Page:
Person - Les Tanner

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A CPA member of interest to ASIO, Les Tanner in the period 1948-58 was a "legend" at NT as a set, costume and graphics designer and a talented, consistently good actor with stage charm and presence, especially in comedy. He went on to become one of Australia’s best-known Press cartoonists for over 40 years.

In 1948 Tanner played a guard in The Star Turns Red and designed its set, costumes and program. In the same year he played Farmer Bryant and was costume and set designer on Six Men of Dorset; designed the program for The Governor of the Province and alternated a role with Bob Bell; designed the set and played Shakespeare in The Dark Lady of the Sonnets; designed the set and played a Trojan in X=0; and was an "exuberant, confident and resourceful" Face in The Alchemist (he lost a stone in weight during the run).

In 1949 he was in the cast of The Lion on the Square and designed its set, program and costumes; performed in the revue Pot of Message; played Joe Mitchell and co-directed the Waiting for Lefty tribute to Edgar Yardley; and designed the set and program of Juno and the Paycock. In 1950 he co-designed the set and played Eric Birling in An Inspector Calls; played Heert and designed the set of The Good Hope; and designed the set of the Workshop Andeganora. In 1951 he was set and costume designer on Spanish Village; played the professor's mind and designed graphics for How I Wonder!; and set designer for The Emperor’s New Clothes.

In 1951 Les Tanner also directed, designed and performed in Follies Bourgeois: The Basic Rage , a successful revue. Although he was thin and weighed only 8 ½ stone, he was a hit with a false belly and eyebrows as a whip-cracking Bob Menzies driving workers on a treadmill in Martin Place to create electricity. Les saw Menzies as a Falstaff figure ~ the actor who played him always got the best notices. He considered himself as a better candidate for the role than another actor who was tall and skinny while he was short and skinny.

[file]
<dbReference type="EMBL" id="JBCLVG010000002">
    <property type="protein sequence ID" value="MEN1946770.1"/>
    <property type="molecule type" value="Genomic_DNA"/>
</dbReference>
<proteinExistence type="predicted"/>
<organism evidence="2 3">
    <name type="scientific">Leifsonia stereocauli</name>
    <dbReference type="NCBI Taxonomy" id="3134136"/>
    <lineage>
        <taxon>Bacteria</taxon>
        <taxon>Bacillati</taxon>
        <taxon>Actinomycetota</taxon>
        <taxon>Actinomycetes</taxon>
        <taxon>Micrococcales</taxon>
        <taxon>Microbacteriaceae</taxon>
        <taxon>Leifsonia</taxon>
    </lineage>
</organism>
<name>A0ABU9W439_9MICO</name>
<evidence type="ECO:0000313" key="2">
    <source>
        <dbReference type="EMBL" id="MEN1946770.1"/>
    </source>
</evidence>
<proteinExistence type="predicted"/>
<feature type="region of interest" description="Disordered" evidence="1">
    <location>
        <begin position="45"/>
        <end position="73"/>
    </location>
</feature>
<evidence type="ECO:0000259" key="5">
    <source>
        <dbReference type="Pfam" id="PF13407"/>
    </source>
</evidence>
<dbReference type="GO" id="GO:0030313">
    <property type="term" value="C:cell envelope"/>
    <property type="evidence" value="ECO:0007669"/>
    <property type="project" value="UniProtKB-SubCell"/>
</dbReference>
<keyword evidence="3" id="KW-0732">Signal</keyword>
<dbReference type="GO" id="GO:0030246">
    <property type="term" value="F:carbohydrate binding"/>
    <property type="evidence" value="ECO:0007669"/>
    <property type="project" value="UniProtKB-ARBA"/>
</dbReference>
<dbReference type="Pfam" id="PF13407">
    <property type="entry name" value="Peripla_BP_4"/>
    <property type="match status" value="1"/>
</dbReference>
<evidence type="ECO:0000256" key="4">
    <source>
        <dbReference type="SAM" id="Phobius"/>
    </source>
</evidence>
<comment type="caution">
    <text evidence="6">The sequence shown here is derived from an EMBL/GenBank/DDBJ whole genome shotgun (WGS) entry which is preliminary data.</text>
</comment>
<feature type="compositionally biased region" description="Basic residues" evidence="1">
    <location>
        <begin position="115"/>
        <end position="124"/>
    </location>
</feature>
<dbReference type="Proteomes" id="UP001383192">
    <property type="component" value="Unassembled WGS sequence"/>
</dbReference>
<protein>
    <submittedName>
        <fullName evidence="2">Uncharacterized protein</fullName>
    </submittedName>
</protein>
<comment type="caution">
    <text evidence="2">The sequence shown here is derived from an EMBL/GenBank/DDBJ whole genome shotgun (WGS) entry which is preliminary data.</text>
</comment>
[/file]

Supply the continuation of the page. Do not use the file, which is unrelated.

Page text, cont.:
In 1952 Tanner was set and graphics designer on Sky Without Birds , The Candy Store and The Germans , and played the school superintendent and designed graphics for An Inspector General.

In 1953 he was costume and graphics designer on United Notions. He acted in Better A Millstone 1954 opposite Hazel Phillips. In 1955 he designed the Out Of Commission set; and the leaflet and poster design for Pacific Paradise. In 1956 he was reviewed as a knockout and "a gem" as the pastor in The Good Soldier Schweik, staggering into the pulpit and delivering a drunken soliloquy on behalf of the Austro-Hungarian Empire. Using the pseudonym Michael King he designed the set and played a confidence trickster in Nekrassov in 1957, its cast including Doreen Warburton (stage name Evelyn Ward).

Tanner served on production committee. He gave tips on stage makeup and advice to actors: not to mumble, over gesticulate, be late for cues or borrow other people’s makeup. “Stick to the script, speaking only the given lines. People won’t come up two flights of stairs to watch a pack of giggling lairs”. He thoroughly researched his own characters' looks and body language. He did some street theatre, including a trip to Bradfield Park where they launched into a song about the Arbitration Court but had to beat a retreat after families there (out of work because of the ‘lumpen proletariat’) shouted abuse and threw things.